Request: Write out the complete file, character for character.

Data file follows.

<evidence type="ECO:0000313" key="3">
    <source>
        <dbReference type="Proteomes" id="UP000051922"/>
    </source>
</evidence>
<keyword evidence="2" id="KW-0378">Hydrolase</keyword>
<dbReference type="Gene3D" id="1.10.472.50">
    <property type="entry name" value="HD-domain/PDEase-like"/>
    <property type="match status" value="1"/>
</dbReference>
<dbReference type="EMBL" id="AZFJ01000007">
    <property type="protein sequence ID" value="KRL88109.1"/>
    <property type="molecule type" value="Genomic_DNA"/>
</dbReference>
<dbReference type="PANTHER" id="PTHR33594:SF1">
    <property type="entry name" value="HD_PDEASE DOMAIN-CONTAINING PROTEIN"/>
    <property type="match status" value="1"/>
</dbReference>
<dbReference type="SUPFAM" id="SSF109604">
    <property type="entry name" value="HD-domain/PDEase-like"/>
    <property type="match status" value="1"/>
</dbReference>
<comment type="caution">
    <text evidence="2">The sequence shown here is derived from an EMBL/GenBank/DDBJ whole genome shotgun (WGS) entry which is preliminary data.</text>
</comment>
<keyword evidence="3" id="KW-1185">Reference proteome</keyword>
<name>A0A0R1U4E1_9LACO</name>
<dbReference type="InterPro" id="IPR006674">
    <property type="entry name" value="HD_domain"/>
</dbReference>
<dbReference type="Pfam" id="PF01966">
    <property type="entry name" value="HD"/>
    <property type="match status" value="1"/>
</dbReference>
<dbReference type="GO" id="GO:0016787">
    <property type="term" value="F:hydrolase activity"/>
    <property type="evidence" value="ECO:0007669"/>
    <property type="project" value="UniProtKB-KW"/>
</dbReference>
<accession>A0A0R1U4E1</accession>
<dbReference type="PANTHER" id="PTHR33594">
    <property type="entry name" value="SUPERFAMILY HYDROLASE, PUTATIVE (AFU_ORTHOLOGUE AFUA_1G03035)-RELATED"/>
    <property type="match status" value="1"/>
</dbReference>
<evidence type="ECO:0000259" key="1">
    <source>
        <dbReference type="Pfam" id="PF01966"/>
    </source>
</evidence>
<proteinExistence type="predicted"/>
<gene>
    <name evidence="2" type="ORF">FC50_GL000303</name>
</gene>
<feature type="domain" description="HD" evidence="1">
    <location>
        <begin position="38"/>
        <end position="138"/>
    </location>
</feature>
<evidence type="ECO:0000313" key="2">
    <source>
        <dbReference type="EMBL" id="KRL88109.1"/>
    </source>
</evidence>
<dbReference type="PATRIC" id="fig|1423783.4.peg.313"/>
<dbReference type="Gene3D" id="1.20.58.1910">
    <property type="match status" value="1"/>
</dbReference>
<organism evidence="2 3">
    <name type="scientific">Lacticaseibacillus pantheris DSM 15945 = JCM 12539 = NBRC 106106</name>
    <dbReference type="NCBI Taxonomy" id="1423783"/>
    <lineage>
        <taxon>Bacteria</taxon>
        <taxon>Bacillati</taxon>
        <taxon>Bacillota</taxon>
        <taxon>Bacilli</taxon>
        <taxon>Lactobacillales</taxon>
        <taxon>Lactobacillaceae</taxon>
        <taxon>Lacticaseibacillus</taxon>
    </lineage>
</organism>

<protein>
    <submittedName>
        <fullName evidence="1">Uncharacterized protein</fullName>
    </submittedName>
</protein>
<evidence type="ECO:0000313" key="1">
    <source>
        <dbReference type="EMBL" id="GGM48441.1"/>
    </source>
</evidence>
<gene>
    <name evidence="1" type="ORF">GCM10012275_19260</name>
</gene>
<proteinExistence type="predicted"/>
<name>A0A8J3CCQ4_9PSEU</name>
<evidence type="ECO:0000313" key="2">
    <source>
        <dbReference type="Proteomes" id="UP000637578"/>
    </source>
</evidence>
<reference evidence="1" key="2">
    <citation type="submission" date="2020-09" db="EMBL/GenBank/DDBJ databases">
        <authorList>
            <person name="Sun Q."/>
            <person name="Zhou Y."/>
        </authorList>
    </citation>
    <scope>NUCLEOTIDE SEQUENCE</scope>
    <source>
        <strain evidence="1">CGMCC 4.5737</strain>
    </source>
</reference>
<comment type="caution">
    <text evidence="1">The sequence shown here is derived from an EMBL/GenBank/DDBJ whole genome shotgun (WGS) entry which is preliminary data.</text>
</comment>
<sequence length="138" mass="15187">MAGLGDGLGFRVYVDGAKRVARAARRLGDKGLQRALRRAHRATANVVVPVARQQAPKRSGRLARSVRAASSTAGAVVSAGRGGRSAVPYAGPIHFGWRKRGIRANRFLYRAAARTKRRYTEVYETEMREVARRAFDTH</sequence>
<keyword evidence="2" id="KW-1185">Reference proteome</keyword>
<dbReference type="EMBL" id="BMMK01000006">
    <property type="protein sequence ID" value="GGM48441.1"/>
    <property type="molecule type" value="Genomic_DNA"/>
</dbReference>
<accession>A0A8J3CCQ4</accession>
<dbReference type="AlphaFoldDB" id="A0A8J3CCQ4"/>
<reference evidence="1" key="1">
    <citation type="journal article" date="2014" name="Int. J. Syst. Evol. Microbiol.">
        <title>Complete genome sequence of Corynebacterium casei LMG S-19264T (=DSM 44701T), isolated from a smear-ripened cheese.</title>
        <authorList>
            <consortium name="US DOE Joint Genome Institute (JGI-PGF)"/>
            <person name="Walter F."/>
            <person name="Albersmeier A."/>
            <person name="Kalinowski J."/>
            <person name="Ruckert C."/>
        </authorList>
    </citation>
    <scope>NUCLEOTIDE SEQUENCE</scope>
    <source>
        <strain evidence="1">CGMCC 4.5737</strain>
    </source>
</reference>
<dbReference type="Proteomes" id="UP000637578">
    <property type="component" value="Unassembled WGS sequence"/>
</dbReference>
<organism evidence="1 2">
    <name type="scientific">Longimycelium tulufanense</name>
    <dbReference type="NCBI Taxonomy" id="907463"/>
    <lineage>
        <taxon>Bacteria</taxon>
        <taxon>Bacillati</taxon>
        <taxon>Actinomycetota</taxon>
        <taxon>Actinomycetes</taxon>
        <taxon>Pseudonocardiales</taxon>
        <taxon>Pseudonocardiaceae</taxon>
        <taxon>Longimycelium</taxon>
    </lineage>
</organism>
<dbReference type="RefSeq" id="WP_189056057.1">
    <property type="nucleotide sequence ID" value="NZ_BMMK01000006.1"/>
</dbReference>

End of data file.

<evidence type="ECO:0000313" key="3">
    <source>
        <dbReference type="Proteomes" id="UP000051922"/>
    </source>
</evidence>
<keyword evidence="2" id="KW-0378">Hydrolase</keyword>
<dbReference type="Gene3D" id="1.10.472.50">
    <property type="entry name" value="HD-domain/PDEase-like"/>
    <property type="match status" value="1"/>
</dbReference>
<dbReference type="EMBL" id="AZFJ01000007">
    <property type="protein sequence ID" value="KRL88109.1"/>
    <property type="molecule type" value="Genomic_DNA"/>
</dbReference>
<dbReference type="PANTHER" id="PTHR33594:SF1">
    <property type="entry name" value="HD_PDEASE DOMAIN-CONTAINING PROTEIN"/>
    <property type="match status" value="1"/>
</dbReference>
<dbReference type="SUPFAM" id="SSF109604">
    <property type="entry name" value="HD-domain/PDEase-like"/>
    <property type="match status" value="1"/>
</dbReference>
<comment type="caution">
    <text evidence="2">The sequence shown here is derived from an EMBL/GenBank/DDBJ whole genome shotgun (WGS) entry which is preliminary data.</text>
</comment>
<keyword evidence="3" id="KW-1185">Reference proteome</keyword>
<name>A0A0R1U4E1_9LACO</name>
<dbReference type="InterPro" id="IPR006674">
    <property type="entry name" value="HD_domain"/>
</dbReference>
<dbReference type="Pfam" id="PF01966">
    <property type="entry name" value="HD"/>
    <property type="match status" value="1"/>
</dbReference>
<dbReference type="GO" id="GO:0016787">
    <property type="term" value="F:hydrolase activity"/>
    <property type="evidence" value="ECO:0007669"/>
    <property type="project" value="UniProtKB-KW"/>
</dbReference>
<accession>A0A0R1U4E1</accession>
<dbReference type="PANTHER" id="PTHR33594">
    <property type="entry name" value="SUPERFAMILY HYDROLASE, PUTATIVE (AFU_ORTHOLOGUE AFUA_1G03035)-RELATED"/>
    <property type="match status" value="1"/>
</dbReference>
<evidence type="ECO:0000259" key="1">
    <source>
        <dbReference type="Pfam" id="PF01966"/>
    </source>
</evidence>
<proteinExistence type="predicted"/>
<gene>
    <name evidence="2" type="ORF">FC50_GL000303</name>
</gene>
<feature type="domain" description="HD" evidence="1">
    <location>
        <begin position="38"/>
        <end position="138"/>
    </location>
</feature>
<evidence type="ECO:0000313" key="2">
    <source>
        <dbReference type="EMBL" id="KRL88109.1"/>
    </source>
</evidence>
<dbReference type="PATRIC" id="fig|1423783.4.peg.313"/>
<dbReference type="Gene3D" id="1.20.58.1910">
    <property type="match status" value="1"/>
</dbReference>
<organism evidence="2 3">
    <name type="scientific">Lacticaseibacillus pantheris DSM 15945 = JCM 12539 = NBRC 106106</name>
    <dbReference type="NCBI Taxonomy" id="1423783"/>
    <lineage>
        <taxon>Bacteria</taxon>
        <taxon>Bacillati</taxon>
        <taxon>Bacillota</taxon>
        <taxon>Bacilli</taxon>
        <taxon>Lactobacillales</taxon>
        <taxon>Lactobacillaceae</taxon>
        <taxon>Lacticaseibacillus</taxon>
    </lineage>
</organism>

<protein>
    <submittedName>
        <fullName evidence="1">Uncharacterized protein</fullName>
    </submittedName>
</protein>
<evidence type="ECO:0000313" key="1">
    <source>
        <dbReference type="EMBL" id="GGM48441.1"/>
    </source>
</evidence>
<gene>
    <name evidence="1" type="ORF">GCM10012275_19260</name>
</gene>
<proteinExistence type="predicted"/>
<name>A0A8J3CCQ4_9PSEU</name>
<evidence type="ECO:0000313" key="2">
    <source>
        <dbReference type="Proteomes" id="UP000637578"/>
    </source>
</evidence>
<reference evidence="1" key="2">
    <citation type="submission" date="2020-09" db="EMBL/GenBank/DDBJ databases">
        <authorList>
            <person name="Sun Q."/>
            <person name="Zhou Y."/>
        </authorList>
    </citation>
    <scope>NUCLEOTIDE SEQUENCE</scope>
    <source>
        <strain evidence="1">CGMCC 4.5737</strain>
    </source>
</reference>
<comment type="caution">
    <text evidence="1">The sequence shown here is derived from an EMBL/GenBank/DDBJ whole genome shotgun (WGS) entry which is preliminary data.</text>
</comment>
<sequence length="138" mass="15187">MAGLGDGLGFRVYVDGAKRVARAARRLGDKGLQRALRRAHRATANVVVPVARQQAPKRSGRLARSVRAASSTAGAVVSAGRGGRSAVPYAGPIHFGWRKRGIRANRFLYRAAARTKRRYTEVYETEMREVARRAFDTH</sequence>
<keyword evidence="2" id="KW-1185">Reference proteome</keyword>
<dbReference type="EMBL" id="BMMK01000006">
    <property type="protein sequence ID" value="GGM48441.1"/>
    <property type="molecule type" value="Genomic_DNA"/>
</dbReference>
<accession>A0A8J3CCQ4</accession>
<dbReference type="AlphaFoldDB" id="A0A8J3CCQ4"/>
<reference evidence="1" key="1">
    <citation type="journal article" date="2014" name="Int. J. Syst. Evol. Microbiol.">
        <title>Complete genome sequence of Corynebacterium casei LMG S-19264T (=DSM 44701T), isolated from a smear-ripened cheese.</title>
        <authorList>
            <consortium name="US DOE Joint Genome Institute (JGI-PGF)"/>
            <person name="Walter F."/>
            <person name="Albersmeier A."/>
            <person name="Kalinowski J."/>
            <person name="Ruckert C."/>
        </authorList>
    </citation>
    <scope>NUCLEOTIDE SEQUENCE</scope>
    <source>
        <strain evidence="1">CGMCC 4.5737</strain>
    </source>
</reference>
<dbReference type="Proteomes" id="UP000637578">
    <property type="component" value="Unassembled WGS sequence"/>
</dbReference>
<organism evidence="1 2">
    <name type="scientific">Longimycelium tulufanense</name>
    <dbReference type="NCBI Taxonomy" id="907463"/>
    <lineage>
        <taxon>Bacteria</taxon>
        <taxon>Bacillati</taxon>
        <taxon>Actinomycetota</taxon>
        <taxon>Actinomycetes</taxon>
        <taxon>Pseudonocardiales</taxon>
        <taxon>Pseudonocardiaceae</taxon>
        <taxon>Longimycelium</taxon>
    </lineage>
</organism>
<dbReference type="RefSeq" id="WP_189056057.1">
    <property type="nucleotide sequence ID" value="NZ_BMMK01000006.1"/>
</dbReference>